How Many Types of Gorillas Are There? ???? Are All Endangered?

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Gorillas come in two varieties, both are critically endangered. The western gorilla is separated into two subspecies: Cross River and western lowland gorillas, and the eastern gorilla is divided into two subspecies: eastern lowland and mountain gorillas.

Western lowland gorillas are by far the most common subspecies, with a natural population of over 300,000. They aren’t quite as safe as that figure suggests, given the challenges they face, their dwindling population, and their poor reproducing rate. The Cross River gorilla, the other western subspecies, is significantly rarer and in serious decline. It is considered severely susceptible to extinction, with only approximately 250 individuals remaining.

Eastern lowland gorillas, also called Grauer’s gorillas, have seen substantial population declines in recent decades, with a 77 percent decline between 1996 and 2016. Only about 3,800 are thought to be left in the wild. While mountain gorillas are still rare and endangered, they provide a light of hope for gorilla preservation.

Only about 1,000 people live there, but that’s a significant increase from the early 1980s when their overall population was only 240. That number is now expected to be 1,069. This is thanks to “extreme conservation” efforts over the last few decades, including extensive day-to-day care of gorilla families.

Do Female Moose Have Antlers Like Male Moose Do?

Male and female moose antler identification is easy as male moose have large and complex antlers, while female moose lack antlers altogether. These differences in antler growth are primarily due to hormonal variations between the two genders. Male moose use their antlers for display and combat during the mating season.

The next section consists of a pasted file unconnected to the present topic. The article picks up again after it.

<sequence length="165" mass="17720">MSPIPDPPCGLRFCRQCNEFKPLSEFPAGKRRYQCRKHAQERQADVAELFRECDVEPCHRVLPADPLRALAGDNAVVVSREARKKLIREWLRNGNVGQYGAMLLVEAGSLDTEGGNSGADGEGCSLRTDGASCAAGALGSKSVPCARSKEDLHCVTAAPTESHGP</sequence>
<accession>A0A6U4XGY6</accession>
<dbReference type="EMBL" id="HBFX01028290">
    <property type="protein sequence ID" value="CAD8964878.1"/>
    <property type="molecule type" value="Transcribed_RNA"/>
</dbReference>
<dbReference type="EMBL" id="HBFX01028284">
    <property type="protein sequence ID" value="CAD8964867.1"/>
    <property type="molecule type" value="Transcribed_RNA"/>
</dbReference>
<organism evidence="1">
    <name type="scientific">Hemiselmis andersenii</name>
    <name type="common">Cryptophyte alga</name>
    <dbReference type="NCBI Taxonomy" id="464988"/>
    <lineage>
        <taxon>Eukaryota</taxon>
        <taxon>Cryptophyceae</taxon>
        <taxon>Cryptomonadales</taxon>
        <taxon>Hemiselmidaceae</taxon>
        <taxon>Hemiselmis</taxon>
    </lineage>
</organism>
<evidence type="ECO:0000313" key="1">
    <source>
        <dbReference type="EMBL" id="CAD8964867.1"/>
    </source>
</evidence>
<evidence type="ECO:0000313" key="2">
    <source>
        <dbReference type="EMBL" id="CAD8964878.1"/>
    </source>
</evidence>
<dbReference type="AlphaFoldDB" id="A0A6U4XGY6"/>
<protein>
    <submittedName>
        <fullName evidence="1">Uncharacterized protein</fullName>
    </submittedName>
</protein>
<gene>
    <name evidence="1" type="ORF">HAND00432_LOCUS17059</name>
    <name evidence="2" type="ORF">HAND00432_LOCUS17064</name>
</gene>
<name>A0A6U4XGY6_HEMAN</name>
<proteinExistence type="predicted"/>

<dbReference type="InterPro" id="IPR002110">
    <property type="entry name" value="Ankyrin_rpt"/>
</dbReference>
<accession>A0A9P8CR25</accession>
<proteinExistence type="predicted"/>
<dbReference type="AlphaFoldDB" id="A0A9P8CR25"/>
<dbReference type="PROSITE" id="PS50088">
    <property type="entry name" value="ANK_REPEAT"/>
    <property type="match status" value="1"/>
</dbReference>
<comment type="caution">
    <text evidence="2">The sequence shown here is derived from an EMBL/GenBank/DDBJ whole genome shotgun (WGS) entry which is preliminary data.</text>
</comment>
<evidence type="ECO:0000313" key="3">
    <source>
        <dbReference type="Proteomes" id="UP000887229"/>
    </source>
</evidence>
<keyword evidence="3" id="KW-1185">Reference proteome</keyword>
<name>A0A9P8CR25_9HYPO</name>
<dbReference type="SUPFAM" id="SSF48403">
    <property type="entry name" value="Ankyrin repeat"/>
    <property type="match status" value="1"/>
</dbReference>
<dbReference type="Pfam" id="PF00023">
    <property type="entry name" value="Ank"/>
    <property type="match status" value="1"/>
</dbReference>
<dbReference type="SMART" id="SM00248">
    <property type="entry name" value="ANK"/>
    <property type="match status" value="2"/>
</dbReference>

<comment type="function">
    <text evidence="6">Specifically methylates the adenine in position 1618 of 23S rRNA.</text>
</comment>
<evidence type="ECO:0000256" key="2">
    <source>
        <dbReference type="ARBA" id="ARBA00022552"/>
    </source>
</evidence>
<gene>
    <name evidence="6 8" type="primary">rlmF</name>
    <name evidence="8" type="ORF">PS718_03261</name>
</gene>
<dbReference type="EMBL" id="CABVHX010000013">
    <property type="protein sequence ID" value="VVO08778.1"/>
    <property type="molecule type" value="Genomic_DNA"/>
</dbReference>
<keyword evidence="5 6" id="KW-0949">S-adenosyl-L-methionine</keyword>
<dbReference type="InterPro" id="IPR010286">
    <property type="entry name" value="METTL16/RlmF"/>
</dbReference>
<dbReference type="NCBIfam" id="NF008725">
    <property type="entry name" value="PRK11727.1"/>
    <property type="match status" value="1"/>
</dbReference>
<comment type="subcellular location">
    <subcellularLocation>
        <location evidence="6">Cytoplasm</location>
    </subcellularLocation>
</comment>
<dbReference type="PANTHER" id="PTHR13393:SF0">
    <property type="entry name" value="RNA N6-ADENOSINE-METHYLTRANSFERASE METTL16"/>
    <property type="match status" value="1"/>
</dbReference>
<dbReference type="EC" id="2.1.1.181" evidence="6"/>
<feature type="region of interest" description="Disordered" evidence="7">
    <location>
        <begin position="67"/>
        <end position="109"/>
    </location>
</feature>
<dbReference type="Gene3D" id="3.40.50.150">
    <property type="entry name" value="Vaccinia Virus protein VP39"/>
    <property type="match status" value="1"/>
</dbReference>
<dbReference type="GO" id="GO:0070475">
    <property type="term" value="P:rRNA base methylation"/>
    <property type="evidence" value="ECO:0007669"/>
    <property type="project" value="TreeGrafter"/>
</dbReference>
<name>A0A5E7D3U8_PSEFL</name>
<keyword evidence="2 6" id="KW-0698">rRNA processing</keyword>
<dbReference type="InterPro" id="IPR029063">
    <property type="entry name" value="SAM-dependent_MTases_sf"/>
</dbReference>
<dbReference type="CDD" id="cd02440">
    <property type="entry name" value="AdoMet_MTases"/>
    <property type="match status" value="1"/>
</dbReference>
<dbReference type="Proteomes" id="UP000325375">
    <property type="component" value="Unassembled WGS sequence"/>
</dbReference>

Threats to Gorillas:

Gorillas are endangered in all four subspecies, however, the cause and severity of the threats vary by location. Poaching, viral infections, habitat degradation, and fragmentation are the most serious threats facing wild gorilla populations.


Although the capture, slaughter, and eating of gorillas is prohibited, the clandestine bush meat trade has decimated wildlife populations in many critical gorilla habitats. While some poachers target gorillas, they are also frequently killed by opportunistic hunters and snares intended for other animals, as per the International Union for Conservation of Nature.

Poaching is the most serious threat to both eastern and western lowland gorillas, and it is becoming more serious as logging and mining routes make it much easier for poachers to enter and exit impenetrable woods.


The disease is the second leading cause of a decrease in western lowland gorillas, after poaching, according to the IUCN. Since the 1980s, the Ebola virus has caused a succession of great ape deaths, the worst of which had death rates as high as 95 percent.

According to a study, populations in guarded areas started to recover in about a century, though a complete recovery would take 75 to 130 years – and that’s only if all poaching ceased, which the IUCN calls “an implausible scenario.” Human disease transmission is also a major threat for Cross River and eastern gorillas.

Habitat Loss Fragmentation:

Loss of habitat is a common concern to all big apes, particularly gorillas, but the severity varies by location. Palm oil plantations and industrial-scale mining, for example, are displacing habitat and enabling development corridors, which can further partition the forest and isolate gorilla communities, posing a threat to western lowland gorillas.

Many eastern Gorillas and Cross River are losing habitat due to expanding human settlement, which sometimes involves illegal logging or the construction of settlements, farming, and pastures. Cross River gorillas are said to have lost 59 percent of their habitat between 1995 and 2010.

According to Kirsten Gilardi, their total population numbers remain low, and habitat degradation, poaching, sickness, and civil unrest continue to pose a threat to the animals. Another danger is snares designed to trap antelopes, but which can also trap gorillas. According to Fauna & Flora International, a conservation organization that supported the census, survey personnel identified and destroyed 88 snares, nearly the same amount discovered during the 2011 survey.

While the latest survey results are unquestionably encouraging, mountain gorillas remain endangered, says Matt Walpole, senior director of conservation initiatives at Fauna & Flora International. “We must remain watchful against dangers and build on our previous successes by ensuring that resources, especially those generated by tourists, are correctly channeled to wildlife species and local populations.”

So, many species of gorillas are becoming endangered due to various reasons and there is much we can do to save them. Everyone needs to make an effort so that we can save them.

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